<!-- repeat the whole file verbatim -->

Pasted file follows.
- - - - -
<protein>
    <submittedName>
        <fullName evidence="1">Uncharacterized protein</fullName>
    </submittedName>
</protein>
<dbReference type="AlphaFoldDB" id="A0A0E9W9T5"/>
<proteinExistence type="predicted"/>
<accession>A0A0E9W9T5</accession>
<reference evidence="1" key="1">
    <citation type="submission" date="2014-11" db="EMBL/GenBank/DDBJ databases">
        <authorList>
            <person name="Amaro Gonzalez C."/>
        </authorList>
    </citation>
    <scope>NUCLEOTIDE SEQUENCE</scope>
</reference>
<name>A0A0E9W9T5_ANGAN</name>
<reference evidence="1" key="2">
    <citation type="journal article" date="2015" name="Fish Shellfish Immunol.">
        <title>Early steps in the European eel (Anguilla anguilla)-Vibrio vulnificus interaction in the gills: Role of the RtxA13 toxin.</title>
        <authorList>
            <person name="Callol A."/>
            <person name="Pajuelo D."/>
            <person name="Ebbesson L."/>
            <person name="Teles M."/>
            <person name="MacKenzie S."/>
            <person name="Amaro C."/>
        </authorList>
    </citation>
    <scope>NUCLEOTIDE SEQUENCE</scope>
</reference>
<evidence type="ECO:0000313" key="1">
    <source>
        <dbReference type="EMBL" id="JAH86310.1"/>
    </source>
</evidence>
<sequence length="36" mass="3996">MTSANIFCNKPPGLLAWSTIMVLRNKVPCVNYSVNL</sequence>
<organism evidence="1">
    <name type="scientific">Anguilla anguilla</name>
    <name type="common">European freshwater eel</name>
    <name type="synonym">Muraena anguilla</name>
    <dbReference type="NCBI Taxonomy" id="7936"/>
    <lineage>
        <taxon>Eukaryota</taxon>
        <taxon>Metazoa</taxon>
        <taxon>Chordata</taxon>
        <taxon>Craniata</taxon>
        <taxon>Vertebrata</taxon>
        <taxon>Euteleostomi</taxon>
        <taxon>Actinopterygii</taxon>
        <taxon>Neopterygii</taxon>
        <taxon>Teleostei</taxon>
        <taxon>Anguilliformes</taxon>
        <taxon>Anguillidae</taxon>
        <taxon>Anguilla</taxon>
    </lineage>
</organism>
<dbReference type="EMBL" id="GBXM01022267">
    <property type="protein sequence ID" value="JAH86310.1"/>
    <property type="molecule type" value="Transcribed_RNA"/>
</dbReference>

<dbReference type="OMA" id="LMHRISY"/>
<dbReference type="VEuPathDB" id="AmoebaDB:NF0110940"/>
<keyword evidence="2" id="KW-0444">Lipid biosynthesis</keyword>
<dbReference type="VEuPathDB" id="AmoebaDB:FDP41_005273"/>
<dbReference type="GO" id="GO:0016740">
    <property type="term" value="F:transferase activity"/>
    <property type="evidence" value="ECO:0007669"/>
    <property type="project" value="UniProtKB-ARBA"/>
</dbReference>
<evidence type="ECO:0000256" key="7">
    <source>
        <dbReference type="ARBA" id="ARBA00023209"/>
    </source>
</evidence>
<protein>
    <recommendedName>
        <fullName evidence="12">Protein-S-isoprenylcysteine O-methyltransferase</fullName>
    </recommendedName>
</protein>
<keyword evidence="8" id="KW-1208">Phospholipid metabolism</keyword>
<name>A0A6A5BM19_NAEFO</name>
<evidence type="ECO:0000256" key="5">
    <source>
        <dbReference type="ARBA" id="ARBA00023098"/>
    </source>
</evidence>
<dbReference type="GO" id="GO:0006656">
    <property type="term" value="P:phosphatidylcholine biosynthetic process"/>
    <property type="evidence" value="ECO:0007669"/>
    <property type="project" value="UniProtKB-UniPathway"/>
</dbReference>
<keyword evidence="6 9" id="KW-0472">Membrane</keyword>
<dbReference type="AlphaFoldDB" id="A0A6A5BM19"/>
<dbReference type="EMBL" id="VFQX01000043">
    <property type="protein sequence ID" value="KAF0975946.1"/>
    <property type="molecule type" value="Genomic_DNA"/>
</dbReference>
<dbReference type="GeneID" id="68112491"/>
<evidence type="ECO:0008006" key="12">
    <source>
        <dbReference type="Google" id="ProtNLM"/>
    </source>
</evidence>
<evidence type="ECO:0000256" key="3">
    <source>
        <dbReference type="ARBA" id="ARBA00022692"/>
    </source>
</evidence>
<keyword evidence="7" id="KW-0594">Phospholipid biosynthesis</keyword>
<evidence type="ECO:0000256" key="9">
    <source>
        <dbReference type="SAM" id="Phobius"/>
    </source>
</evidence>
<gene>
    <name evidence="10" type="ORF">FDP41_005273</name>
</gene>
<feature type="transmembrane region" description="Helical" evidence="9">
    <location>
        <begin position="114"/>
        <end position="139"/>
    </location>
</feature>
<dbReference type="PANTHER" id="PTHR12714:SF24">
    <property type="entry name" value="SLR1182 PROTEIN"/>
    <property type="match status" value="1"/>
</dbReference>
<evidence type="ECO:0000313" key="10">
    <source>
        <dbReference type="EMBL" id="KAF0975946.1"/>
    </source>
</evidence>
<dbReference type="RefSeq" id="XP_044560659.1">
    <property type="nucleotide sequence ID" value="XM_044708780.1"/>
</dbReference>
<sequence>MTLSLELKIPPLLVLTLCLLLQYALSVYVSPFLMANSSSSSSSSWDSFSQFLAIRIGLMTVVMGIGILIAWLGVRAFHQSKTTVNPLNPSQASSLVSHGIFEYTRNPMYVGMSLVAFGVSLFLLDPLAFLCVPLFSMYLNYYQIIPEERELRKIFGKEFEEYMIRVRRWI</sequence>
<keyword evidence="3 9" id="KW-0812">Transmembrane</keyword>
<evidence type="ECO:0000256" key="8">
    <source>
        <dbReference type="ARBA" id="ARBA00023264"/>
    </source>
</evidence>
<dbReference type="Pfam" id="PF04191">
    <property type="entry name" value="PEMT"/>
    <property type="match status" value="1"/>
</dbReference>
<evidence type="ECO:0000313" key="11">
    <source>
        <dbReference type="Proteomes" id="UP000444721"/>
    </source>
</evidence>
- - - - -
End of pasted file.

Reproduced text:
<protein>
    <submittedName>
        <fullName evidence="1">Uncharacterized protein</fullName>
    </submittedName>
</protein>
<dbReference type="AlphaFoldDB" id="A0A0E9W9T5"/>
<proteinExistence type="predicted"/>
<accession>A0A0E9W9T5</accession>
<reference evidence="1" key="1">
    <citation type="submission" date="2014-11" db="EMBL/GenBank/DDBJ databases">
        <authorList>
            <person name="Amaro Gonzalez C."/>
        </authorList>
    </citation>
    <scope>NUCLEOTIDE SEQUENCE</scope>
</reference>
<name>A0A0E9W9T5_ANGAN</name>
<reference evidence="1" key="2">
    <citation type="journal article" date="2015" name="Fish Shellfish Immunol.">
        <title>Early steps in the European eel (Anguilla anguilla)-Vibrio vulnificus interaction in the gills: Role of the RtxA13 toxin.</title>
        <authorList>
            <person name="Callol A."/>
            <person name="Pajuelo D."/>
            <person name="Ebbesson L."/>
            <person name="Teles M."/>
            <person name="MacKenzie S."/>
            <person name="Amaro C."/>
        </authorList>
    </citation>
    <scope>NUCLEOTIDE SEQUENCE</scope>
</reference>
<evidence type="ECO:0000313" key="1">
    <source>
        <dbReference type="EMBL" id="JAH86310.1"/>
    </source>
</evidence>
<sequence length="36" mass="3996">MTSANIFCNKPPGLLAWSTIMVLRNKVPCVNYSVNL</sequence>
<organism evidence="1">
    <name type="scientific">Anguilla anguilla</name>
    <name type="common">European freshwater eel</name>
    <name type="synonym">Muraena anguilla</name>
    <dbReference type="NCBI Taxonomy" id="7936"/>
    <lineage>
        <taxon>Eukaryota</taxon>
        <taxon>Metazoa</taxon>
        <taxon>Chordata</taxon>
        <taxon>Craniata</taxon>
        <taxon>Vertebrata</taxon>
        <taxon>Euteleostomi</taxon>
        <taxon>Actinopterygii</taxon>
        <taxon>Neopterygii</taxon>
        <taxon>Teleostei</taxon>
        <taxon>Anguilliformes</taxon>
        <taxon>Anguillidae</taxon>
        <taxon>Anguilla</taxon>
    </lineage>
</organism>
<dbReference type="EMBL" id="GBXM01022267">
    <property type="protein sequence ID" value="JAH86310.1"/>
    <property type="molecule type" value="Transcribed_RNA"/>
</dbReference>

<dbReference type="OMA" id="LMHRISY"/>
<dbReference type="VEuPathDB" id="AmoebaDB:NF0110940"/>
<keyword evidence="2" id="KW-0444">Lipid biosynthesis</keyword>
<dbReference type="VEuPathDB" id="AmoebaDB:FDP41_005273"/>
<dbReference type="GO" id="GO:0016740">
    <property type="term" value="F:transferase activity"/>
    <property type="evidence" value="ECO:0007669"/>
    <property type="project" value="UniProtKB-ARBA"/>
</dbReference>
<evidence type="ECO:0000256" key="7">
    <source>
        <dbReference type="ARBA" id="ARBA00023209"/>
    </source>
</evidence>
<protein>
    <recommendedName>
        <fullName evidence="12">Protein-S-isoprenylcysteine O-methyltransferase</fullName>
    </recommendedName>
</protein>
<keyword evidence="8" id="KW-1208">Phospholipid metabolism</keyword>
<name>A0A6A5BM19_NAEFO</name>
<evidence type="ECO:0000256" key="5">
    <source>
        <dbReference type="ARBA" id="ARBA00023098"/>
    </source>
</evidence>
<dbReference type="GO" id="GO:0006656">
    <property type="term" value="P:phosphatidylcholine biosynthetic process"/>
    <property type="evidence" value="ECO:0007669"/>
    <property type="project" value="UniProtKB-UniPathway"/>
</dbReference>
<keyword evidence="6 9" id="KW-0472">Membrane</keyword>
<dbReference type="AlphaFoldDB" id="A0A6A5BM19"/>
<dbReference type="EMBL" id="VFQX01000043">
    <property type="protein sequence ID" value="KAF0975946.1"/>
    <property type="molecule type" value="Genomic_DNA"/>
</dbReference>
<dbReference type="GeneID" id="68112491"/>
<evidence type="ECO:0008006" key="12">
    <source>
        <dbReference type="Google" id="ProtNLM"/>
    </source>
</evidence>
<evidence type="ECO:0000256" key="3">
    <source>
        <dbReference type="ARBA" id="ARBA00022692"/>
    </source>
</evidence>
<keyword evidence="7" id="KW-0594">Phospholipid biosynthesis</keyword>
<evidence type="ECO:0000256" key="9">
    <source>
        <dbReference type="SAM" id="Phobius"/>
    </source>
</evidence>
<gene>
    <name evidence="10" type="ORF">FDP41_005273</name>
</gene>
<feature type="transmembrane region" description="Helical" evidence="9">
    <location>
        <begin position="114"/>
        <end position="139"/>
    </location>
</feature>
<dbReference type="PANTHER" id="PTHR12714:SF24">
    <property type="entry name" value="SLR1182 PROTEIN"/>
    <property type="match status" value="1"/>
</dbReference>
<evidence type="ECO:0000313" key="10">
    <source>
        <dbReference type="EMBL" id="KAF0975946.1"/>
    </source>
</evidence>
<dbReference type="RefSeq" id="XP_044560659.1">
    <property type="nucleotide sequence ID" value="XM_044708780.1"/>
</dbReference>
<sequence>MTLSLELKIPPLLVLTLCLLLQYALSVYVSPFLMANSSSSSSSSWDSFSQFLAIRIGLMTVVMGIGILIAWLGVRAFHQSKTTVNPLNPSQASSLVSHGIFEYTRNPMYVGMSLVAFGVSLFLLDPLAFLCVPLFSMYLNYYQIIPEERELRKIFGKEFEEYMIRVRRWI</sequence>
<keyword evidence="3 9" id="KW-0812">Transmembrane</keyword>
<evidence type="ECO:0000256" key="8">
    <source>
        <dbReference type="ARBA" id="ARBA00023264"/>
    </source>
</evidence>
<dbReference type="Pfam" id="PF04191">
    <property type="entry name" value="PEMT"/>
    <property type="match status" value="1"/>
</dbReference>
<evidence type="ECO:0000313" key="11">
    <source>
        <dbReference type="Proteomes" id="UP000444721"/>
    </source>
</evidence>